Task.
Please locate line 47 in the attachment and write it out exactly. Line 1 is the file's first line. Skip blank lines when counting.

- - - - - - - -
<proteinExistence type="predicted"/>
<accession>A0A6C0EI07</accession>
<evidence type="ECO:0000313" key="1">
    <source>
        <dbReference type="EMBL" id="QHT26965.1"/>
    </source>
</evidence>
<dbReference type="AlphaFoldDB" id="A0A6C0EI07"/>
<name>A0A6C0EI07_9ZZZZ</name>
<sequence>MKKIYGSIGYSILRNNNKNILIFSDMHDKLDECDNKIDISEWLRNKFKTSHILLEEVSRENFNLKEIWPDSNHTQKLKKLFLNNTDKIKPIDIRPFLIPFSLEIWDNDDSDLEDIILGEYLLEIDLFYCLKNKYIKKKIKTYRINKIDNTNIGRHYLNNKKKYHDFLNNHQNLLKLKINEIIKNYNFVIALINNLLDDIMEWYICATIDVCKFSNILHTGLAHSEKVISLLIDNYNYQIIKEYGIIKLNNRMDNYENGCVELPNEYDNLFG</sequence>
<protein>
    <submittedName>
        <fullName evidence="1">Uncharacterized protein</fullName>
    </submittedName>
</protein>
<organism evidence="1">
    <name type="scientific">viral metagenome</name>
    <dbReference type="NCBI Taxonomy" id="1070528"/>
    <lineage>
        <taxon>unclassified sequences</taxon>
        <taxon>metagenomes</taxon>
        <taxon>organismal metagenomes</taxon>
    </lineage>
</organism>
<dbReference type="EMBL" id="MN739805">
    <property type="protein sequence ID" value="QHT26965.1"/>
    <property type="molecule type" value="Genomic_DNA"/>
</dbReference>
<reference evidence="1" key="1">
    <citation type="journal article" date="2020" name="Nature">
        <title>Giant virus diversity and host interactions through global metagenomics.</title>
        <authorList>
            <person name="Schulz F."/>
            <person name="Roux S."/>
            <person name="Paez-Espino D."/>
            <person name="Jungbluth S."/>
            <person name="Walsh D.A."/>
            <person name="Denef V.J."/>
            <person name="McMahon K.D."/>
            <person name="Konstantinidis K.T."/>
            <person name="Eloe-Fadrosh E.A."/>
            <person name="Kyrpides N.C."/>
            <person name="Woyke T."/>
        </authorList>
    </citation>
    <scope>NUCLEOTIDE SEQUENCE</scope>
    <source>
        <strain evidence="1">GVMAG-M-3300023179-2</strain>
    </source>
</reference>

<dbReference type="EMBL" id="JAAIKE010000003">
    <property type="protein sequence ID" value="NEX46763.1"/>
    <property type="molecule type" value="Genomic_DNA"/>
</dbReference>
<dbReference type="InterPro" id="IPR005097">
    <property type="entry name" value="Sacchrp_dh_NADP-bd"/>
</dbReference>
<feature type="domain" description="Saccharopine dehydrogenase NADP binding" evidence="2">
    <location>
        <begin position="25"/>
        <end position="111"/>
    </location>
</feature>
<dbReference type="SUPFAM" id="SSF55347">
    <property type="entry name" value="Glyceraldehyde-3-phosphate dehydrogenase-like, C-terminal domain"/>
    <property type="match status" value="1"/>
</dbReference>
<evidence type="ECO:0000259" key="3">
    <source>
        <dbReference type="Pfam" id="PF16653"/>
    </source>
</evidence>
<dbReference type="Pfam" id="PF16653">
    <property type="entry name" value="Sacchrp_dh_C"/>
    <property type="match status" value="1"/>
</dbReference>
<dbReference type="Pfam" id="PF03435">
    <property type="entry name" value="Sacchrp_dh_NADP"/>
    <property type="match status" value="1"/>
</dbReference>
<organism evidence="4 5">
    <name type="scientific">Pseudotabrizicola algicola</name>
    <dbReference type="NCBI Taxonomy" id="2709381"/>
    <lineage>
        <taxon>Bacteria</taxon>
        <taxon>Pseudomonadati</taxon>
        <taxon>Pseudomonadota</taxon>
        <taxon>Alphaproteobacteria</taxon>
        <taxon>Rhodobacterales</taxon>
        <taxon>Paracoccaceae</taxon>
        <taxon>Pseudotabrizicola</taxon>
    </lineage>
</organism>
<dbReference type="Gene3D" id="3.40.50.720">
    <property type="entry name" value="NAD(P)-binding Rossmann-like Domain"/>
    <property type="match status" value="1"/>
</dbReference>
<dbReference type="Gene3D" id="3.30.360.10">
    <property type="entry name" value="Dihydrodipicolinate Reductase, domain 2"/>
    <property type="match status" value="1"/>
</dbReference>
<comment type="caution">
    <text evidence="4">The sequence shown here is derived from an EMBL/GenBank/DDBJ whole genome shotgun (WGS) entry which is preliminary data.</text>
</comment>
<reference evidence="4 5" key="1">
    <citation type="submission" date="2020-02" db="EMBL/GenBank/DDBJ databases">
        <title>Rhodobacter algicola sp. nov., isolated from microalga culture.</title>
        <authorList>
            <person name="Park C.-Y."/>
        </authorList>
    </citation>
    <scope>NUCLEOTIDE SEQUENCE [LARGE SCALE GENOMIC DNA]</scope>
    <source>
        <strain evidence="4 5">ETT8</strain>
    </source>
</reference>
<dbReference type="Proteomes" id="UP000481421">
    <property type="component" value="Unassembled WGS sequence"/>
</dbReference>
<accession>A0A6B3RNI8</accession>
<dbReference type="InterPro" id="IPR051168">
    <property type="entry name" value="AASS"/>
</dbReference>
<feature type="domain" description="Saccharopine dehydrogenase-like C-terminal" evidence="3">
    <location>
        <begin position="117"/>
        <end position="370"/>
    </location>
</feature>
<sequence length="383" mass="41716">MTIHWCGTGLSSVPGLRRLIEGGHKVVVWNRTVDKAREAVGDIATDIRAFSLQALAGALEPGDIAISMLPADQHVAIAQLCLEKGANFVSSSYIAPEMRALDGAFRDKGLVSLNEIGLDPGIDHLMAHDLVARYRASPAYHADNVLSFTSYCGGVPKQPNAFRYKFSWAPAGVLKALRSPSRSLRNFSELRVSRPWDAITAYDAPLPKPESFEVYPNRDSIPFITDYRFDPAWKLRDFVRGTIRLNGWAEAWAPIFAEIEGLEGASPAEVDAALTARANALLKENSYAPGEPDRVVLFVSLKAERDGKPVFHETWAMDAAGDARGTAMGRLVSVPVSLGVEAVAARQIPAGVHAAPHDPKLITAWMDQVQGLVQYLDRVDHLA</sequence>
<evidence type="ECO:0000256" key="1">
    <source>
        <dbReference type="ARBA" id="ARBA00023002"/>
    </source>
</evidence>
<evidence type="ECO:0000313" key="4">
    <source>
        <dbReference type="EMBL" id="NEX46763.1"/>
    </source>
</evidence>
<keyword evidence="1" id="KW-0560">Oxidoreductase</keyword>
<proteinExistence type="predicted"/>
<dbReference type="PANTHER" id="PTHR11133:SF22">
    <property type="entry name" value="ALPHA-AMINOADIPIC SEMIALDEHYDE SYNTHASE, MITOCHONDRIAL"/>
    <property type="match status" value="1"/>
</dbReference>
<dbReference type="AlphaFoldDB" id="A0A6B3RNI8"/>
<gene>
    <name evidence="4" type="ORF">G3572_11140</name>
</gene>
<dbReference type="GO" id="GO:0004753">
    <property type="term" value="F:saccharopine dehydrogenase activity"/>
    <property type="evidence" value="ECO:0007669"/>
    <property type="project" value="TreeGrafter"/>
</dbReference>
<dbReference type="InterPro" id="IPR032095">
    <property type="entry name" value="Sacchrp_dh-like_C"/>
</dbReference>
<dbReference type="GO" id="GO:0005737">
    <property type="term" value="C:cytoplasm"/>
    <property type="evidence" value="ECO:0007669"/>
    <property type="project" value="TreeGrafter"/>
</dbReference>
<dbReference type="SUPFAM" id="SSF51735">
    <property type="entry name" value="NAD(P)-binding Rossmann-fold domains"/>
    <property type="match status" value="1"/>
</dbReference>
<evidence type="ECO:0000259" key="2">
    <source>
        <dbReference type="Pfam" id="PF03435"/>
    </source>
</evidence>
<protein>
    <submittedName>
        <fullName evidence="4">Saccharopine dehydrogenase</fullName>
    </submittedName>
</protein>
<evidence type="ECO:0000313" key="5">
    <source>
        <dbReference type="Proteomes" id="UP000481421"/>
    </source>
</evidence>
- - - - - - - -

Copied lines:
    <source>